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Waste not: Weigh your Waste

In the 2009 conference paper ” Weigh your waste: a sustainable way to reduce waste,” authors  Alex A. Gartland and Paulina Piasek present an interactive waste disposal device, which helps users recycle and/or reduce waste in the home or work environment.

The system they propose is made up of a digital scale that is embedded inside a large wheelie-style trash receptacle, along with a touch screen inside the home. The paper outlines the researcher’s ethnographic and contextual studies as well as user testing. A small sample  people were asked to consider the tool in a residential setting, and a smaller sample were asked to consider the tool in a business setting. While the great majority of participants suggested they were concerned about the environment, most of them did not recycle prior to participating in the study. It was suggested that cost savings might encourage greater attention to this issue.

The researchers also led a focus group to evaluate the concept and design of the Weight Your Waste (WYW) system, and it was during this session that it was found that a web interface would not be compelling enough and that a stand-alone screen was more likely to get the kind of attention needed to engage users with the tool. This is perhaps worth consideration for other kinds of eco-feedback tools, some of which rely on web interfaces. It would be interesting to know how effective such interfaces are in practice.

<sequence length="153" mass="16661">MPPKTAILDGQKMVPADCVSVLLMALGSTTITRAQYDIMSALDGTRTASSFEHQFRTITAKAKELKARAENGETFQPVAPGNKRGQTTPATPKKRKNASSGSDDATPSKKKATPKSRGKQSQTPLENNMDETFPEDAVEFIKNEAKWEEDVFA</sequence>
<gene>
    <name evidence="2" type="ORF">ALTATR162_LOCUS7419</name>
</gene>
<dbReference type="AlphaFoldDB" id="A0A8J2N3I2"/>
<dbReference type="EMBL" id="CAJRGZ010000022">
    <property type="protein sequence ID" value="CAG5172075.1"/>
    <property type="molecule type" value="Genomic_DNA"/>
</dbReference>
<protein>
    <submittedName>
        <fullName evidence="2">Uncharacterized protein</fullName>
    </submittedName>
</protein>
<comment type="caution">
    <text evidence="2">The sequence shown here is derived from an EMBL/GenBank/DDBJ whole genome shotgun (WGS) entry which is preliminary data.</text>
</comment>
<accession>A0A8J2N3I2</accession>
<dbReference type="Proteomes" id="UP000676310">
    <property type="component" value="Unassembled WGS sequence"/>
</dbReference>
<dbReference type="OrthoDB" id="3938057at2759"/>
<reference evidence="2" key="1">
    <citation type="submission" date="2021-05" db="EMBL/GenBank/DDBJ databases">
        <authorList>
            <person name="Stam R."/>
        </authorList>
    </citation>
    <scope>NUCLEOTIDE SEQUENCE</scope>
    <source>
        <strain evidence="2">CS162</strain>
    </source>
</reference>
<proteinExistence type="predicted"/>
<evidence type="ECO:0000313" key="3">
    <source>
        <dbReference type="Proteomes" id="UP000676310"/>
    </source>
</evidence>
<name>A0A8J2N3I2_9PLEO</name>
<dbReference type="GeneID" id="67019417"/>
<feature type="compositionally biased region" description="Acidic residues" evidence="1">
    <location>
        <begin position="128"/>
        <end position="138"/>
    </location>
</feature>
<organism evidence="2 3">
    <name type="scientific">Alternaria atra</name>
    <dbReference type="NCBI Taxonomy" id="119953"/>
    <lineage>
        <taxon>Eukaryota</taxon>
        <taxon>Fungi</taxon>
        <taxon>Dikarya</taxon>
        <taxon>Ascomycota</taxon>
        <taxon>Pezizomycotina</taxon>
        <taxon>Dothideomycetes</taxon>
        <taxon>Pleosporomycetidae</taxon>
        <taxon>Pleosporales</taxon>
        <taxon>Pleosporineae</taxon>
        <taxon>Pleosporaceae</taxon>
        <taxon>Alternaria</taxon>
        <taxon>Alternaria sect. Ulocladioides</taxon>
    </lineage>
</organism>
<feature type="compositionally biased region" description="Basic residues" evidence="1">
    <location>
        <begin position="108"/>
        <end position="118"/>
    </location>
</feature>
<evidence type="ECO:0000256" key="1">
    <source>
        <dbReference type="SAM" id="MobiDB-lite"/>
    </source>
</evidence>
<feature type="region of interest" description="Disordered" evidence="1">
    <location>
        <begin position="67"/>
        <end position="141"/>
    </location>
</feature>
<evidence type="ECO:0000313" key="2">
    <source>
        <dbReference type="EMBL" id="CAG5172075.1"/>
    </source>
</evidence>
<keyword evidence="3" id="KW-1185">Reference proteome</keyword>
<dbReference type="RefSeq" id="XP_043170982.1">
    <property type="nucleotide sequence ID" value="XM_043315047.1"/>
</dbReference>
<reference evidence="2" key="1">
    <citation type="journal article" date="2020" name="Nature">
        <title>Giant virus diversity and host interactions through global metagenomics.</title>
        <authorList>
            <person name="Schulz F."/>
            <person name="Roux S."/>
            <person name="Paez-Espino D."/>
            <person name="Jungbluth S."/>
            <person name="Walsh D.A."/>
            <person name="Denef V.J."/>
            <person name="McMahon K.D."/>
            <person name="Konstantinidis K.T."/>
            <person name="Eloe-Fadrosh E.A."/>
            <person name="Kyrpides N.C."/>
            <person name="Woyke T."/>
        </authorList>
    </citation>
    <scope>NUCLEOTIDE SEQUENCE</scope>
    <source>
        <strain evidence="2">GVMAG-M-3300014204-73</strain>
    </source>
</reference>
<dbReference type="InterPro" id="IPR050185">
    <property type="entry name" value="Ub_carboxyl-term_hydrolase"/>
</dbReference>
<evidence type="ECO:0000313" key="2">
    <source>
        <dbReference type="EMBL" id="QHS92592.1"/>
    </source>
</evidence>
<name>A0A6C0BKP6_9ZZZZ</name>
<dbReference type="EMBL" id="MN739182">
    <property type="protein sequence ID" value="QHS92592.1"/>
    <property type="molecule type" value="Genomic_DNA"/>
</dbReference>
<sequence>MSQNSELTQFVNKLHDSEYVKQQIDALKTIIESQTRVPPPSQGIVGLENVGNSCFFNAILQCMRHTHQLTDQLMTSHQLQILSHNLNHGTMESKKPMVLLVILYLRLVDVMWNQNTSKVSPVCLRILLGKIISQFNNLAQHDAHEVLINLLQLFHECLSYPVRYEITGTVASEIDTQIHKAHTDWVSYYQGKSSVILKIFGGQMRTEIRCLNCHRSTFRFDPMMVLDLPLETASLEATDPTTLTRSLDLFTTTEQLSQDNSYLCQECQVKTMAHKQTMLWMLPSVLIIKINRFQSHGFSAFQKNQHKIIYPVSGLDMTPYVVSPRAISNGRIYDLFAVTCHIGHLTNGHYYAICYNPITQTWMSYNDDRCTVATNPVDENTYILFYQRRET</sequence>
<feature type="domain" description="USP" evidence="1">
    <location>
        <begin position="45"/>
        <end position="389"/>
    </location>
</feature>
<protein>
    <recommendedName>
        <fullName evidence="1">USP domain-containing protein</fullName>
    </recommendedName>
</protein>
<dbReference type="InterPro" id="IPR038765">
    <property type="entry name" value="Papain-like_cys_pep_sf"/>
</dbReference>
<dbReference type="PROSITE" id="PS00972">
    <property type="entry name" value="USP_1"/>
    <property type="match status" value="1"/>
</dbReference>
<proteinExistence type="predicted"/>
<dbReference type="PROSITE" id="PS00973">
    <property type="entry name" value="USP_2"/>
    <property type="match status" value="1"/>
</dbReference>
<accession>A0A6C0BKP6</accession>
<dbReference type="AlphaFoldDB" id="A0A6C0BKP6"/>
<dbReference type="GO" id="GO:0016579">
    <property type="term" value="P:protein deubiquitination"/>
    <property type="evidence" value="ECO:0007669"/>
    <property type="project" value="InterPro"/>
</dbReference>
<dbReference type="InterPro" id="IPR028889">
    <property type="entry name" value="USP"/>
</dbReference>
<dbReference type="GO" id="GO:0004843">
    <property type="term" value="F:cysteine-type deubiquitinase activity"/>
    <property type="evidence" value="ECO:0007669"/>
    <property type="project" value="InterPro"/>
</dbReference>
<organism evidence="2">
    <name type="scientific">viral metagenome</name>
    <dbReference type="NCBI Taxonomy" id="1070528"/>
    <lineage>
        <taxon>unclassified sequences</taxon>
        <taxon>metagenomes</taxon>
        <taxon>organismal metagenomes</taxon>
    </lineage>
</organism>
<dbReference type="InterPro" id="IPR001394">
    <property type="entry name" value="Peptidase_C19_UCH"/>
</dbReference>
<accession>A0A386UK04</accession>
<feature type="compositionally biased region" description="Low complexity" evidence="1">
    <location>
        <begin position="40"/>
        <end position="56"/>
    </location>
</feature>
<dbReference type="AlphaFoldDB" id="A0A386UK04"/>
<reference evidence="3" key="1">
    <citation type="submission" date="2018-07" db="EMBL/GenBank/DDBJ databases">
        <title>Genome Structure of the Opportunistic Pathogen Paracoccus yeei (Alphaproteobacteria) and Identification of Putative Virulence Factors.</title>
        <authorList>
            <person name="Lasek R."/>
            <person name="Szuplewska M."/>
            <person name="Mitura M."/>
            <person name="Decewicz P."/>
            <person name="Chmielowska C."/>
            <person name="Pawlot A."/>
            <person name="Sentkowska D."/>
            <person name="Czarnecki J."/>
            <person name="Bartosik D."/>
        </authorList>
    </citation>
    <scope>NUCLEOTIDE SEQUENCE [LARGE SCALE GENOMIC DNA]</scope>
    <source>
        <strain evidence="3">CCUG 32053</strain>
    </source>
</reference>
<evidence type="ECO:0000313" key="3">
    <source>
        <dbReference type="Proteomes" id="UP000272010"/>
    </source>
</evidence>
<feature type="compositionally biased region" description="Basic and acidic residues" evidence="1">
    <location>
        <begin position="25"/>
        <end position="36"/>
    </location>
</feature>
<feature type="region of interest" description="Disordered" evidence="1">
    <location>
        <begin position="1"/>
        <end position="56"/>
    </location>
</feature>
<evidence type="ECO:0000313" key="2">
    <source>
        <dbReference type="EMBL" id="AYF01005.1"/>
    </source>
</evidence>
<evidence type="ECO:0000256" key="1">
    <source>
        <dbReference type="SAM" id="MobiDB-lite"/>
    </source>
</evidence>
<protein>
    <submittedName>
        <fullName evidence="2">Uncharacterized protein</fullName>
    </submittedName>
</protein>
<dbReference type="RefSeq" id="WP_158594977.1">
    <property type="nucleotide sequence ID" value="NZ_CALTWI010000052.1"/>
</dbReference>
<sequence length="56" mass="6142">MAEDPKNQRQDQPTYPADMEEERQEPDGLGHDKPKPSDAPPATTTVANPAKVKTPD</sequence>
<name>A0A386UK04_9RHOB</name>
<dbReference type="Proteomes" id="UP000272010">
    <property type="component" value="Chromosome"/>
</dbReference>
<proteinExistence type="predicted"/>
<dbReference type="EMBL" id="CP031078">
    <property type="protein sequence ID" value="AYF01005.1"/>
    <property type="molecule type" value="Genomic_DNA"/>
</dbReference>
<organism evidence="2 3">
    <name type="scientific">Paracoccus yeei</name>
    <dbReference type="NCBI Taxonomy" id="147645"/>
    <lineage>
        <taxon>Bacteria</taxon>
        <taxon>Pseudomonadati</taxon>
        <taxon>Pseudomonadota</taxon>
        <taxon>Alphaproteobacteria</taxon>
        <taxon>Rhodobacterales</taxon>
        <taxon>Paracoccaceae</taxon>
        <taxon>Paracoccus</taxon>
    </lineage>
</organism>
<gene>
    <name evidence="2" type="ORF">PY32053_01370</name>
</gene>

Weigh your waste prototype

Weigh your waste prototype screen shot.
Source: http://doi.acm.org/10.1145/1520340.1520414


This kind of technological solution would likely helpful in areas where users are charged waste removal fees according to the weight of said waste. Otherwise, the choice of measurement of weight rather than, say, volume may be arbitrary, and not reflective of environmental benefits from alternate materials for disposal. For example, styrofoam is very light, not often recyclable using municipal collections, yet is not something we’d currently like to encourage as a sustainable form of packaging.  That being said, the researchers found that the businesses surveyed were not even aware of the costs of waste disposal, so one must assume that the charges (in 2009 Ireland) were perhaps currently insufficient to garner the attention of those watching the expenses of their enterprises.

Source (incl. images): Alex A. Gartland and Paulina Piasek. 2009. Weigh your waste: a sustainable way to reduce waste. In Proceedings of the 27th international conference extended abstracts on Human factors in computing systems (CHI EA ’09). ACM, New York, NY, USA, 2853-2858. DOI=10.1145/1520340.1520414 http://doi.acm.org/10.1145/1520340.1520414
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